GloucesterCast Podcast Taped 4/26/13 With Host Joey Ciaramitaro and Guest Brianmoc
Check Out www.brianmoc.com
Dinner Dealer guru Jessica Brand writes-
You’ve been driving by it day in and day out, waiting patiently for the "season" to start. Well, it’s here folks! Riverside Bistro is officially open for business. Nestled along the Essex River, you get an unadulterated view of the landscape (arguably the best on Rt. 133). Go for the drinks. Go for the food. Go for the vista. Go for the sunset. Seriously, what more could you ask for? Dinner Dealer is proud to offer a $10 off coupon to the Riverside Bistro — and it’s valid on weekends too!
Here’s what you should do . . . Call up some friends and make reservations for 6:30 p.m. on the deck. Bring your Dinner Dealer coupon with you. Order the individually crafted mojitos along with their new coconut shrimp appetizer (with the mango dipping sauce). If fresh mojitos aren’t your cup of tea, their Professional Mixologist can design a specialty cocktail to your liking. Their Cruzan (infused rum) drink list is killer.
As you and your loved ones enjoy the ultimate Riverside Bistro dining experience out on the deck with the boats going by, let the beauty of the sunset take your breath away. Pause, and savor this moment.
Don’t have a $10 off coupon to Riverside Bistro yet?
Jump online now, and get your Dinner Dealer deck of discount cards • www.DinnerDealer.com
Dine Out. Dine Local. Dine Often.
The Fish on Fridays series is a collaboration between Gloucester photographers Kathy Chapman and Marty Luster. Look for various aspects of Gloucester’s centuries-old fishing industry highlighted here on Fridays.
Fishing aboard a locally owned and operated charter boat is a part of Gloucester’s fishing industry. As catch limits make it increasingly difficult for small commercial fishing operations to remain viable, we can expect some of the fleet to turn to sport fishing charters for livelihoods.
We visited with Capt. Dave Marciano and Mate Jason Muenzer aboard FV Hard Merchandise. Dave has merged commercial groundfish and tuna fishing with taking on private charter parties.
Unfortunately, last winter, a through-hull fitting failed and Hard Merchandise sank at her dock. The resulting damage has been repaired and all is ready for the new season.
I really love living on Rocky Neck where I can see artist friends on a daily basis. I went to tea at Elynn Kröger’s yesterday. Elynn is always a joy to visit with, and her gallery and abstract landscape paintings and drawings are truly amazing. Just the trip up to her space is a delightful adventure. Her gallery is at the top of the stairs at 15 Rocky Neck Ave., and every step of the way you encounter an interesting and quirky assortment of objects and quotes. Once inside, her work and space will blow you away. And then there is her beautiful view of Smiths Cove. Elynn’s gallery is open year round, but now that nicer weather is upon on, next time you visit Rocky Neck, make sure you take the magical trip up the stairs to Elynn Kröger Gallery. In the meantime, you can visit her website at http://elynnkroger.com/. Her phone number is 978-282-3467 if you want to call first to make sure she is open, although her general pre-season hours are 11:00-6:00.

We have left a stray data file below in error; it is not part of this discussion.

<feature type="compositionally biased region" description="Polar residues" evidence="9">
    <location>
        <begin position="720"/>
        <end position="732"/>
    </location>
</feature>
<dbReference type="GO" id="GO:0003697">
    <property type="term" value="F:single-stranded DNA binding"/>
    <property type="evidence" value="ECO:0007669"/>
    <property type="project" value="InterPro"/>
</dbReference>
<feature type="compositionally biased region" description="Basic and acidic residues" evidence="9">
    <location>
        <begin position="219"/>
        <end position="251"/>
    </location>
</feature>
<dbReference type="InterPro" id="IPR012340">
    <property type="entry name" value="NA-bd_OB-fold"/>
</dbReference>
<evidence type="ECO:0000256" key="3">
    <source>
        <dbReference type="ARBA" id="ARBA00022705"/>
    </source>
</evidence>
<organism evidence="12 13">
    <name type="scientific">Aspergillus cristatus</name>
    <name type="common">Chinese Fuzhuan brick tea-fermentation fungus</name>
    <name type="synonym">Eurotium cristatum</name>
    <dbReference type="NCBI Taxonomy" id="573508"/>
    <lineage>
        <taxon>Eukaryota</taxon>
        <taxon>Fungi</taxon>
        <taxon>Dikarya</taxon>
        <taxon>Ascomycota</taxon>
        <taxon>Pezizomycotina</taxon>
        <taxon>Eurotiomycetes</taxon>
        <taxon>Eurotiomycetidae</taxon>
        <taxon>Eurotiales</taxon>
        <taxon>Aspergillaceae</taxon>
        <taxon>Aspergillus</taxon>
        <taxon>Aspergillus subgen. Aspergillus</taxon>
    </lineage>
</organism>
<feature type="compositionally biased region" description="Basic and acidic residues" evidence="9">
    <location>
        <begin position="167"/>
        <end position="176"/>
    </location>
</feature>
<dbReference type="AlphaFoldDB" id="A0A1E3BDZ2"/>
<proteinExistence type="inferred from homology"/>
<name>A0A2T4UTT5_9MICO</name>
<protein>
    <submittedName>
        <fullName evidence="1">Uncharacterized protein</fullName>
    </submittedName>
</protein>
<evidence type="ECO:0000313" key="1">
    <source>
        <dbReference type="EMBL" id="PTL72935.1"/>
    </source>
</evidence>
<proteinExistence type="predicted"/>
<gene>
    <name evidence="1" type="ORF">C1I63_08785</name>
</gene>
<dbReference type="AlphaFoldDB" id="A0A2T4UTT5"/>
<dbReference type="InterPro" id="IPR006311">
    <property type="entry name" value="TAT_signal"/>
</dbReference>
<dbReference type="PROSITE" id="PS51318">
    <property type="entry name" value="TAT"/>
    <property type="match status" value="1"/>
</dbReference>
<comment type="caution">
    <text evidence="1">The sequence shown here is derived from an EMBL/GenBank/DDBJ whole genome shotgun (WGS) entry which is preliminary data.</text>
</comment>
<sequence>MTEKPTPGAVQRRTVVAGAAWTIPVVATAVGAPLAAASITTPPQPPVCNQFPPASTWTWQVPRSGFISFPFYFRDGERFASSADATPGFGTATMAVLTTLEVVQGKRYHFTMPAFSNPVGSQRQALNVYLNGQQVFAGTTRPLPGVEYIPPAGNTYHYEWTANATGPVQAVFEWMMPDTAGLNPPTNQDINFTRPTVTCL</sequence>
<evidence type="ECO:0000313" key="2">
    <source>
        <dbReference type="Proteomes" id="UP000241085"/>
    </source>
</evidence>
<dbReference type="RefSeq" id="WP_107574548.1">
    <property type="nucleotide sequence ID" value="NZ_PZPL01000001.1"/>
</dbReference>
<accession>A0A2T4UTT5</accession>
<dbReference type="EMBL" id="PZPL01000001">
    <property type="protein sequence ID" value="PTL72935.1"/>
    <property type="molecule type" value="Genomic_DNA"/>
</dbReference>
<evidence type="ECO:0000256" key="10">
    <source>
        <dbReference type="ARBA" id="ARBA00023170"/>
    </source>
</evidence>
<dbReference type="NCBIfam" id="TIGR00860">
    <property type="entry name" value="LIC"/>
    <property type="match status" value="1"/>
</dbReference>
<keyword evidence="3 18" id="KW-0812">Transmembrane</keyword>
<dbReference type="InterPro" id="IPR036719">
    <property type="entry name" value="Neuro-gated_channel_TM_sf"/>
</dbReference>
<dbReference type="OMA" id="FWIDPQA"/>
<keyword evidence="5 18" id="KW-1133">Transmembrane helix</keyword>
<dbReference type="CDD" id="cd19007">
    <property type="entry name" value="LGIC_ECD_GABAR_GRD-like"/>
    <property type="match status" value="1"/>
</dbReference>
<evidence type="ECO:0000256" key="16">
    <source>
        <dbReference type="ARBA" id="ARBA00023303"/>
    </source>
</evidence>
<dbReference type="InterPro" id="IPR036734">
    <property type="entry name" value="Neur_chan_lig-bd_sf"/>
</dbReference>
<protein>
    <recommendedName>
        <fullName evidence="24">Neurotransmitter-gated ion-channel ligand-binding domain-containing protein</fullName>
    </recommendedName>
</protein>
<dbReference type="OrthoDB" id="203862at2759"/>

Spring has barely sprung, but yesterday was a little taste of summer. I went for a walk in the late afternoon sunshine at Brace Cove and Niles Pond where I ran into my friends JoeAnn and MJ, who were also walking their dogs on this glorious afternoon. I was looking for muskrats and seals. I didn’t see the seals, but the muskrat swam alongside our route, keeping a wary eye on my every move.
After the luxuriously delightful beach walk, I came home and cooked up some Captain Joe and Sons lobsters and fresh corn for dinner. So looking forward to the warm weather!!!
Jason Vieaux performs Massachusetts premiere of Dan Visconti’s Devil’s Strum as well as music by Giuliani, J.S. Bach, Britten, Jobim, Albéniz, Pat Metheny & José Luis Merlín
Friday, May 10, 2013 at 8pm at Shalin Liu Performance Center
Vieaux’s concert is part of its 2012-13 new Guitar Series. The evening will traverse the Baroque period with Bach’s Lute Suite No. 1 in E Minor, which Vieaux will play on guitar; the 19th century with Giuliani’s Grand Overture, Op. 61, as well as Albéniz’ Sevilla (arranged by Vieaux); the 20th century with Benjamin Britten’s reflection on Dowland’s music (Nocturnal after John Dowland), Antônio Carlos Jobim’s A Felicidade, José Luis Merlín’s Suite del Recuerdo, and Vieaux’s arrangement of Pat Metheny’s The Bat; and the 21st century with the Massachusetts premiere of Dan Visconti’s Devil’s Strum, written for Vieaux in 2010.
Shalin Liu has great music all summer long
something for everyone check it out .
It’s going to be a beautiful weekend – get out and enjoy the weather and hear some great music around. Everything from amazing pianist to jambands and everything in between- check out the full list here. Don’t forget about Boston Strong Benefit all day Saturday at the Landing @ 7 Central with great Live Music, Great Food and Raffles.
Listen to some live recording of Local28* >http://local28.wordpress.com/listen-on-archive-org/
Long-time fan of the blog, infrequent commentor and Captain Joe’s customer here. I’ve contacted you a few times before….
As part of Earth Day Clean Up week my husband Sam & I are going to pick up some bags tomorrow morning at Stage Fort Park and try to make a dent in the atrocious amount of litter along Thatcher Road. We’re going to start at our house around 9 am (couple houses down from Rockport line) and work towards the corner of Thatcher Road and Barn Lane. We’ve got afternoon plans, but hope to get in 2 hours or so of pick up.
I was hoping you might be able to share these with the GMG community. Maybe some of the other folks that live in the area will join in! We’re going to try to get 4 to 6 bags. If anyone is interested, I’ll be the person in the reflective vest picking up litter while trying to avoid being hit be a car!
Cape Ann Shakespeare Troupe celebrated its (and the Bard’s) birthday with an evening of readings and song from Shakespeare’s works. The celebration was held at the Rockport Community House. There was a good turnout, with all the seats filled. It ended with cake, meat-filled pastries, and delicious punch!
Here is a slideshow of the event:
Don’t forget about their upcoming production of “Love’s Labour’s Lost”, May 10-12 & 17-19, 2013, at the Rockport Community House
Visit their blog at http://capeannshakespearetroupe.blogspot.com/
Fred Bodin Writes-